President-elect Donald Trump is expected to nominate former Labor Secretary Elaine L. Chao to run the Transportation Department, according to multiple media reports.
Chao served as Labor secretary during the entire administration of George W. Bush, and was deputy Transportation secretary under President George H.W. Bush.
The Trump transition team has not responded to multiple requests for comment from Roll Call about possible interest in Chao, but a spokesman told reporters on a conference call to expect another Cabinet announcement Tuesday afternoon or evening.
McConnell said he would not recuse himself from a vote to confirm Chao. He would not say whether he suggested his wife to President-elect Donald Trump.
McConnell and Chao met while she was the chairwoman of the Federal Maritime Commission.
“I was impressed by her intelligence and her confidence, and how close she was to her parents and five sisters whom she spoke of fondly,” McConnell wrote in his memoir “The Long Game.”
Chao’s parents were born in mainland China and later moved to Taiwan. She was the first Asian-American woman to serve as a Cabinet secretary.
She was a popular figure on the campaign trail in Kentucky in 2014 during McConnell’s hotly-contested re-election race.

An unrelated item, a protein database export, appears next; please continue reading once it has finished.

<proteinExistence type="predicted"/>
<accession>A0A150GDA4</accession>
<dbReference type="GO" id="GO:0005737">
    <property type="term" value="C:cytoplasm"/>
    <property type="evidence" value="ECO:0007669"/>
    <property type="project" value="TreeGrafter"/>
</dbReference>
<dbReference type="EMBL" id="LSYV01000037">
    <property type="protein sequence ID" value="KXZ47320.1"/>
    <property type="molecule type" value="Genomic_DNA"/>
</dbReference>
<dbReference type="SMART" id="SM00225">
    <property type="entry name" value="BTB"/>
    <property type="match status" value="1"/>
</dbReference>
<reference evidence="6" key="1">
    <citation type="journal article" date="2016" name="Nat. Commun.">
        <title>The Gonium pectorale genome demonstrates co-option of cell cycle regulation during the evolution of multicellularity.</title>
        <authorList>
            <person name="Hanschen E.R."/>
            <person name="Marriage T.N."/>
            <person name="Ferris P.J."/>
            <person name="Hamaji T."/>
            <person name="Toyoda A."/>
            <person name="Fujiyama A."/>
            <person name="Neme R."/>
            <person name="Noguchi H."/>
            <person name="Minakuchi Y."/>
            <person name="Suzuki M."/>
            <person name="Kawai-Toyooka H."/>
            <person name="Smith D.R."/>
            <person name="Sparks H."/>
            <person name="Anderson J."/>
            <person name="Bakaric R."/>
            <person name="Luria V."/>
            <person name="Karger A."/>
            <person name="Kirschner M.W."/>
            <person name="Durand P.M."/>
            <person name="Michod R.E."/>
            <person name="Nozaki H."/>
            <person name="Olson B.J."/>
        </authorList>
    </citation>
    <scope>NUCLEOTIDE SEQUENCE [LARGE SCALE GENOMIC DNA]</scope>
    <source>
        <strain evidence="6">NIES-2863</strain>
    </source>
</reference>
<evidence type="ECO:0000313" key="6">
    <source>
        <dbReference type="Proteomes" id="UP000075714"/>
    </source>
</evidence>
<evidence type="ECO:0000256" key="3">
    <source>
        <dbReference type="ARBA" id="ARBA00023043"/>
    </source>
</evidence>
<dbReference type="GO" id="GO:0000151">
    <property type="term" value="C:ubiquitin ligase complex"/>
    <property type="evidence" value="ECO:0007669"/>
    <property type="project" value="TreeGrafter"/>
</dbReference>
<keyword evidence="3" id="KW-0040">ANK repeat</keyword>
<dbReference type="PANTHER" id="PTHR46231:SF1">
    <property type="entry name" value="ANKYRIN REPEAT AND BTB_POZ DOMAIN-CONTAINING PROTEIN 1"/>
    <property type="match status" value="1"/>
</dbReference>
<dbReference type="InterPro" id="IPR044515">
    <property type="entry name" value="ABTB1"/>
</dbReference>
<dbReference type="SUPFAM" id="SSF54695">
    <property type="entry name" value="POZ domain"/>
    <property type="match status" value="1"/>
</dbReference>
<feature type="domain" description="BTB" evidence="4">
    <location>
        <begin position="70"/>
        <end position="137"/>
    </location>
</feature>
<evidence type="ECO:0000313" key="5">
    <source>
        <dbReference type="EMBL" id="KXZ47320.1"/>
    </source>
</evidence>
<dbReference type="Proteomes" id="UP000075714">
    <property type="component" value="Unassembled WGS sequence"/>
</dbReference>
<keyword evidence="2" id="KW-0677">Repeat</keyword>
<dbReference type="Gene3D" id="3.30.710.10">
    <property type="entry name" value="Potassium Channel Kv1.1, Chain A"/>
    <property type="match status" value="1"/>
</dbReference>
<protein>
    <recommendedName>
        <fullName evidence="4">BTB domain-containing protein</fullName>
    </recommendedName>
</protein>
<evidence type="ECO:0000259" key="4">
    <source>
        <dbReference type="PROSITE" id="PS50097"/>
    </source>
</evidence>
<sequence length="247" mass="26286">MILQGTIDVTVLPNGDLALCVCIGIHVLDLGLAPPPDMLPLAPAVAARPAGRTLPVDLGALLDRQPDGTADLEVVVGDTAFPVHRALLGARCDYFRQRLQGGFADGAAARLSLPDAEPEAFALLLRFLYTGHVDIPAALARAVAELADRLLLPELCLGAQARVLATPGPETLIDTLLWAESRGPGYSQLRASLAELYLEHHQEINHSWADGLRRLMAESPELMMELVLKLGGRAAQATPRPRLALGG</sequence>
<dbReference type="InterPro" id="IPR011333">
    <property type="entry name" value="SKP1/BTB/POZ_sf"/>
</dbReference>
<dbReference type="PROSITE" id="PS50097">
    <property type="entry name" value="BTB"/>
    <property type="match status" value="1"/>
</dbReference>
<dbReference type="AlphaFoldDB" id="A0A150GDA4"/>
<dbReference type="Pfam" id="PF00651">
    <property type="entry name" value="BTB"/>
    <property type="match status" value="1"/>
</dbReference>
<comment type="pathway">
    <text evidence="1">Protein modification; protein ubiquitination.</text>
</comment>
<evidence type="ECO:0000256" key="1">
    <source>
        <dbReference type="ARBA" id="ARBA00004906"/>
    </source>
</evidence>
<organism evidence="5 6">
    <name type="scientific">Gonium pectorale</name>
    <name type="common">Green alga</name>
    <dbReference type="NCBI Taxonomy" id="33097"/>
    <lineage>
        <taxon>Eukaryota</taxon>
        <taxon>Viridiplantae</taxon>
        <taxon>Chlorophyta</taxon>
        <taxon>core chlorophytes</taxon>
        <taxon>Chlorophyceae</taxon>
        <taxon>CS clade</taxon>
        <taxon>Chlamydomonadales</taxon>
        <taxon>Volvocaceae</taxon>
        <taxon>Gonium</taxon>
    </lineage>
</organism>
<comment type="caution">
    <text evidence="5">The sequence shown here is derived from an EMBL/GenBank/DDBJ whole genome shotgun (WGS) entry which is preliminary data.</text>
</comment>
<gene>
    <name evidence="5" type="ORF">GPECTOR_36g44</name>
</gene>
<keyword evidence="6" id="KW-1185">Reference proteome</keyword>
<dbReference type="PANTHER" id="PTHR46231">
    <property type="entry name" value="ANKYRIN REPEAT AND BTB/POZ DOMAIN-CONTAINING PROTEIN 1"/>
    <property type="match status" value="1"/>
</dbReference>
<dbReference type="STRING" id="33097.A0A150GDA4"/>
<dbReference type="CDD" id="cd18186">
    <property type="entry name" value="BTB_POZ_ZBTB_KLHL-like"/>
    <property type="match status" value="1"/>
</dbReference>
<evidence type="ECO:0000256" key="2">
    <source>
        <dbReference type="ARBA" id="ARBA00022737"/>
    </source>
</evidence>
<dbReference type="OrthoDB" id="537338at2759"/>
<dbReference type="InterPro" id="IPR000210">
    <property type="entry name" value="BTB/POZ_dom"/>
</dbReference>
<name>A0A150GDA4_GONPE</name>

“Elaine never tires, and she certainly never tires of speaking to people. When she accompanied me to political events across the state, I could see how taken people were with her warmth and ability to connect in a way that is sometimes more difficult for me,” McConnell wrote. “While I am reserved, she’s only too willing to sit and chat forever.”
The Transportation job could be particularly important in the early months of the Trump administration, given the priority that the president-elect seems to be giving to a large-scale infrastructure package.
Chao met with Trump at Trump Tower in New York on Nov. 21, fueling speculation that she could be nominated for either the Labor or Transportation posts.
If nominated and confirmed, Chao would join former North Carolina Sen. Elizabeth Dole on a most unusual list: spouses of Senate majority leaders to also serve as secretary of both Labor and Transportation.
Bridget Bowman and John T. Bennett contributed to this report.